I’ll be your shot of whiskey
You’ll be my sunny day
I’ll be your shade tree
You’ll be my honeysuckle
I’ll be your honey bee

You’ll be my Louisiana
I’ll be your Mississippi
You’ll be my Little Loretta
I’ll be your Conway Twitty
You’ll be my sugar baby
I’ll be your sweet iced tea
You’ll be my honeysuckle
And I’ll be your honey bee

I’ll be your honey bee 

Photo Credit: R.H.Sumon™ via Compfight cc

Photo Credit: R.H.Sumon™ via Compfight cc

Am I crazy, or does this describe God’s plan for marriage? 

Ok, I am a little crazy, but given what I’ve heard Blake Shelton say about God and marriage, I don’t think I’m completely wrong!

I think we’re all pretty familiar with the Genesis story…

Genesis 2:18, 21-23
18 Then the Lord God said, “It is not good for man to be alone. I will make a helper that is right for him. … 21 So the Lord God put the man to sleep as if he were dead. And while he was sleeping, He took one of the bones from his side and closed up the place with flesh. 22 The Lord God made woman from the bone which He had taken from the man. And He brought her to the man. 23 The man said, “This is now bone of my bones, and flesh of my flesh. She will be called Woman, because she was taken out of Man.” 24 For this reason a man will leave his father and his mother, and will be joined to his wife. And they will become one flesh.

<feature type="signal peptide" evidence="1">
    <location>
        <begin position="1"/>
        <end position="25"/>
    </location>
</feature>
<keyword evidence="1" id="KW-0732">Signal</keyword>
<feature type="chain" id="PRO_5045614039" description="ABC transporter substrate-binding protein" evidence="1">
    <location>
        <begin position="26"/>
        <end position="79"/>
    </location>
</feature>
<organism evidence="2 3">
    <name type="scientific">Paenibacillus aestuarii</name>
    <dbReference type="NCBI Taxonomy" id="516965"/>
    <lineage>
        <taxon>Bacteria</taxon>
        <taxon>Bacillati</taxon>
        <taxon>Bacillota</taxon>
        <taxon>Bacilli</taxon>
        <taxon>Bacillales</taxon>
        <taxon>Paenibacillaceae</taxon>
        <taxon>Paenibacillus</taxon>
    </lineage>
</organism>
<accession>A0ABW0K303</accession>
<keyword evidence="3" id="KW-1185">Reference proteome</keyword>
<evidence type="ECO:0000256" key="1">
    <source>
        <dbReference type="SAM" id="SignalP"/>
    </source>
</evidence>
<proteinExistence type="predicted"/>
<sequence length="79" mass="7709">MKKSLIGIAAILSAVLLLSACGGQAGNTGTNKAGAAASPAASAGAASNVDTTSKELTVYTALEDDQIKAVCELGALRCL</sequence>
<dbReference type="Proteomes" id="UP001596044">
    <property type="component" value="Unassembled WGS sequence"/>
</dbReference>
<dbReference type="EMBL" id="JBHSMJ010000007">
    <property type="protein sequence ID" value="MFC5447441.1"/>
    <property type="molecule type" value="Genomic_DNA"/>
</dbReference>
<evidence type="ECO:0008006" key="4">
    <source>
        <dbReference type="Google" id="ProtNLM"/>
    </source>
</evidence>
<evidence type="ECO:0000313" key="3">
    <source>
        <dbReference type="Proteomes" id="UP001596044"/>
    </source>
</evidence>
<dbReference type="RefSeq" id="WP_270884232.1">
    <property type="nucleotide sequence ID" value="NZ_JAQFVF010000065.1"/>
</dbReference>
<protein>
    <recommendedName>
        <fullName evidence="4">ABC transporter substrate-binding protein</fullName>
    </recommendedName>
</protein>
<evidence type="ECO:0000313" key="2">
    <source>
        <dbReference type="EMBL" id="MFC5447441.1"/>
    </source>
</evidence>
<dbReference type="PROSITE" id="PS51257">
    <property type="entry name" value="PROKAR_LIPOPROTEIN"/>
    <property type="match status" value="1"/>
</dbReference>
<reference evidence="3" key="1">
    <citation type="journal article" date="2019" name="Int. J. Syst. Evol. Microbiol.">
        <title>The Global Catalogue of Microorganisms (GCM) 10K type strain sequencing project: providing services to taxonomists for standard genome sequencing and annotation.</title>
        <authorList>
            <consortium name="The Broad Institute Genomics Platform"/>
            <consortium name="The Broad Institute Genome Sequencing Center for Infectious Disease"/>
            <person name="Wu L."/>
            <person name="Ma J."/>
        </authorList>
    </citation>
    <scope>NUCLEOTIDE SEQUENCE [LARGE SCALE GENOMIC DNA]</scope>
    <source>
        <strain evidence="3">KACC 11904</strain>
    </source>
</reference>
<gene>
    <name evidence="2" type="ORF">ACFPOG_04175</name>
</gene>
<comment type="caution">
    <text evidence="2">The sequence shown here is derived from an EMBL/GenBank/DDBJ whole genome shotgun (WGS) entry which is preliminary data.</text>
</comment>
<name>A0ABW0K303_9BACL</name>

One of the many things that can be taken from this passage is that men and women aren’t meant to be alone. God made women for men, to complete them, to help them.

And this is the main message of Honey Bee, I think.

It doesn’t work for all the lyrics, but you certainly can’t have sweet tea without sugar. And you wouldn’t need a tree for shade if it wasn’t sunny outside.

Whether you phrase it in terms of Southern charm and a catchy tune, or not, the fact remains that men and women need each other. And I always love when God’s message comes out in pop culture!

Not to burst your bubble, but in the interest of ethical blogging, it must be noted that Blake Shelton did not write this song. In fact, Rhett Akins and Ben Hayslip did.

But I’d like to think that Blake really believes in what he’s singing – otherwise, it wouldn’t be so popular, right?